This company has sold a waste oil burner since around late '07 that claims it can run on glycerin.
I don't really hear much about it. Someone from this forum privately told me they had their doubts, but had never tried it themselves.
I tried to find some testimonials, and there are a few people out there who use it and say it works, but like the company they don't say how much it costs.
This makes me think they are people affiliated with the company who are plugging their own product (maybe).
What do you guys know about this thing?
I recently built a BURNER That can take Glyc but the fumes that come out of the thing even when its burning cleanly make me think it isn't such a hot idea.
I have read that there is nothing bad in burning Glyc and I have read the opposite. The toxic smell that comes out of the burner even for some time well after the glyc has been consumed ( like hours) tells me this stuff isn't the smartest fuel a person can use. I put the emissions down to the residual KOH that seems to be left over as an ash. With Veg or WMO all I get is that comfortable, clean, warm air smell that you can stand there and breathe all day but with the glyc, it takes your breath away, makes your eyes water and gets up your nose with a burning sensation.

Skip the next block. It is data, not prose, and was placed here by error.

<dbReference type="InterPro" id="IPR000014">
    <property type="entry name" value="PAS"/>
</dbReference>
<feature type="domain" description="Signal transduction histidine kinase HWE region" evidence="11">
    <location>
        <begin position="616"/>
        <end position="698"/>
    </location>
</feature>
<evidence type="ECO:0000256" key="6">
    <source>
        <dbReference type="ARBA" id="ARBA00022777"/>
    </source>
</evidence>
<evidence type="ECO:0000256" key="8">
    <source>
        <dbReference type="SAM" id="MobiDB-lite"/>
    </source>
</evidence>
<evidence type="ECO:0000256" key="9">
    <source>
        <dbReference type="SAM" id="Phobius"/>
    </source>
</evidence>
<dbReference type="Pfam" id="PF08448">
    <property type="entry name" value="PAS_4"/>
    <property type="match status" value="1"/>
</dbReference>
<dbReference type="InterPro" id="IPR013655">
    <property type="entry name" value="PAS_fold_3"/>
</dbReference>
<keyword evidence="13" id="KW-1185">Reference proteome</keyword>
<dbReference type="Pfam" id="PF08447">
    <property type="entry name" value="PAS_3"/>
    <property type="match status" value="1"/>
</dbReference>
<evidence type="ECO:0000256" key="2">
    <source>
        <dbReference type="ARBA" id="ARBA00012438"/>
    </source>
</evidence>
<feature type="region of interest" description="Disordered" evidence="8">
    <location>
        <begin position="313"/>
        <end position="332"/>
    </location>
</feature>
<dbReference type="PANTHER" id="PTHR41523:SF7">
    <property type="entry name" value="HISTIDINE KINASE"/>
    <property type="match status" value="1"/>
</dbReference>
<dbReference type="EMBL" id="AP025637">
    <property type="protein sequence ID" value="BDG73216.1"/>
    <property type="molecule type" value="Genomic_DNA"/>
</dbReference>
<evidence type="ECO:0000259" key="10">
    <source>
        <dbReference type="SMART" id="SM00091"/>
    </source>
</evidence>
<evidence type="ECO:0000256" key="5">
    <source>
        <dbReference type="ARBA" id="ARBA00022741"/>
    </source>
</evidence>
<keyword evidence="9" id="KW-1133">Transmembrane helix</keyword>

I realise in proper installations that one would not be breathing the vapors from the fire, but as they are going into the air just the same, it's highly likely someone like your neighbor or even wildlife is going to get a whiff and that doesn't seem like a real good thing to me.
Could that smell be the acrolein I've been reading about?
"Acrolein (systematic name: propenal) is the simplest unsaturated aldehyde. It is produced widely but is most often immediately reacted with other products due to its instability and toxicity. It has a piercing, disagreeable, acrid smell similar to that of burning fat."